Doug Heckman returned for a second Iraq tour and chipped a golf ball into Saddam's lake at the Grand Palace on his birthday. This was the wrap up to a great career and he reflects on that and on the relationship between Americans and their warriors.
Understanding how the military operated while stationed in Kosovo became essential for Tommy Rieman and it gave him a good first step towards future deployments. Deciding to re-enlist and go to Germany was a very exciting next step for him.
Doug Heckman had been part of the initial Special Forces leadership in Afghanistan and in 2005 he volunteered for Iraq. He and his men got their combat badges the very first day when an IED hit their convoy. He says the Iraqi people are like people anywhere and were very hospitable to him.
During 9/11, Tommy Rieman was on guard waiting to act if necessary, which they ended up having to do for a training mission. Deploying to Iraq was a transition after his time in Kosovo but they were prepared to do whatever they needed to do.
Working with the Iraqi Army was difficult because they didn't have the same sense of nationalism as American troops. As the war went on, it got increasingly difficult, especially as the casualties started to mount.
National Guardsman Dale Beatty was at work when he saw the 9/11 attacks unfold on TV. He knew immediately that he would be going to war soon. That was confirmed when he was sent to California for desert training. After further training at Fort Bragg, his unit readied to deploy.
Mike Schlitz tells of his time going back to Iraq the 3 times after his injury and how it helped him through the healing process. He defines what a hero means to him and the impact that his mentors have had on his life.
Growing up with both parents as Marines, Christina Cross grew up with a military influence in her family that caused her to want to join. Living on a military base as a kid was very influential for her and helped give her a sense of what it was like. She still remembers the influence that 9/11 had on her life and desire to join the service.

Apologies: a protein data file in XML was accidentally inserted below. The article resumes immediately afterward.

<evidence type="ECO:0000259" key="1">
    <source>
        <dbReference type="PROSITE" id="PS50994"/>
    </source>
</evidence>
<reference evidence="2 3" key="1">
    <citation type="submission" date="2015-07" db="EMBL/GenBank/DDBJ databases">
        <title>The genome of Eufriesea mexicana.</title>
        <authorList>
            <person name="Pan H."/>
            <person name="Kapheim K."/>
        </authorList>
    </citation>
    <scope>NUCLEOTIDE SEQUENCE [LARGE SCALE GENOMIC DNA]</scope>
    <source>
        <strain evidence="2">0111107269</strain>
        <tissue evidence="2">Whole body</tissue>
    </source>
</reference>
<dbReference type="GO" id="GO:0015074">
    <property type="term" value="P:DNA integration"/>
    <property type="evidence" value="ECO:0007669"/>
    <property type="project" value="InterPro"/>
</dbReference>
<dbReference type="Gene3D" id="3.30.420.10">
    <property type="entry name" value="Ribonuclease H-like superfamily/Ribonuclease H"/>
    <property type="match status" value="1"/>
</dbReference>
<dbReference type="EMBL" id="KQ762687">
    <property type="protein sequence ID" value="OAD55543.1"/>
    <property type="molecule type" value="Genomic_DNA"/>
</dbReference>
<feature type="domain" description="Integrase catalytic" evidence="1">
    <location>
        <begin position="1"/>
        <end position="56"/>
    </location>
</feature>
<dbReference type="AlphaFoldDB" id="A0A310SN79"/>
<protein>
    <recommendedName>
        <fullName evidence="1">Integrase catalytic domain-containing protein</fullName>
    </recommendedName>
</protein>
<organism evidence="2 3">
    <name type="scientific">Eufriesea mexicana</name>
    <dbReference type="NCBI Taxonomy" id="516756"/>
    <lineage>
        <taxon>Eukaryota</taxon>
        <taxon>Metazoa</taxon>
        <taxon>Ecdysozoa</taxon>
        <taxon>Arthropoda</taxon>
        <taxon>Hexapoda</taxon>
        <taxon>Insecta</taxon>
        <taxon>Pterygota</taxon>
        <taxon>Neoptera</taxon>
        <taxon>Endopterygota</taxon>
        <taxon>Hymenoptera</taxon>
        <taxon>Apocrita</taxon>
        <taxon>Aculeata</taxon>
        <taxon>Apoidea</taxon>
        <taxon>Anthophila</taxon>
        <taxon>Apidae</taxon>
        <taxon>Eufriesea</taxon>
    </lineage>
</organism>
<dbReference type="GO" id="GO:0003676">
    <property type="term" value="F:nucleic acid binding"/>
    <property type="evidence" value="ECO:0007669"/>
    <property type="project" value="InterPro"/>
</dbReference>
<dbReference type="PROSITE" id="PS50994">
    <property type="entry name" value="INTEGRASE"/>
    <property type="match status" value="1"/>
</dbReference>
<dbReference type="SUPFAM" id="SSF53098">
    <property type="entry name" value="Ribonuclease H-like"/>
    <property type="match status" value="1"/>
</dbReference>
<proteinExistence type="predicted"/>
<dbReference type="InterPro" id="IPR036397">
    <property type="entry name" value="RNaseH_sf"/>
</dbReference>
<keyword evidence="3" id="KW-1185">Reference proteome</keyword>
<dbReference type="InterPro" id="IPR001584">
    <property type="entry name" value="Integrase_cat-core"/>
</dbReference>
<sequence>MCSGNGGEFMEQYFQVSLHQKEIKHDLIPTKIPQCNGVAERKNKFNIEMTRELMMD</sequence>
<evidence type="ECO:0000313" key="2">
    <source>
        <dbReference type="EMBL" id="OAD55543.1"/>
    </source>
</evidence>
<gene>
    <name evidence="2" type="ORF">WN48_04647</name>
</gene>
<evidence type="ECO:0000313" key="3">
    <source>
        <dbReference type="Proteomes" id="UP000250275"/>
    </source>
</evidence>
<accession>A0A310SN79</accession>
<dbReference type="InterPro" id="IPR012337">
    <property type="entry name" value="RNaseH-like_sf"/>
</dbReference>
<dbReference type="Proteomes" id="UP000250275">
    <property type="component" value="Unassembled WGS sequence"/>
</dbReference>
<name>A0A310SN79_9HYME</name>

Growing up, Mike Schlitz knew that he needed the discipline that being in the military would provide. After he joined up, he knew he had the drive to succeed in the military and move up the ranks.
Being a female soldier in Iraq allowed Christina Cross to be very influential especially among the women & children that they came in contact with. By learning what Iraqi women were good at, they were able to create a Women's Business Center that let the women sew, knit and create products that they were later able to sell at the bazaar.
It was an old Iraqi Air Force base in northern Iraq that the Americans settled into and began to fortify and improve. Dale Beatty noted the grass and trees near the base and they gave him the idea that maybe they were far enough north to avoid the heat of the desert. He was wrong. The base kept taking fire from the surrounding area, so patrols were started to find and eliminate the threat.
Mike Schlitz is very proud of being a Ranger and stands by everything that that stands for. At the end of the day, he is glad that he served his country and would do it again in a heartbeat.
Patrick Sauer remembers the difference between pre and post-9/11 America, especially the changes that happened in the military. Hearing what happened to one of his college friends on United 93 spurred him to push for overseas deployment.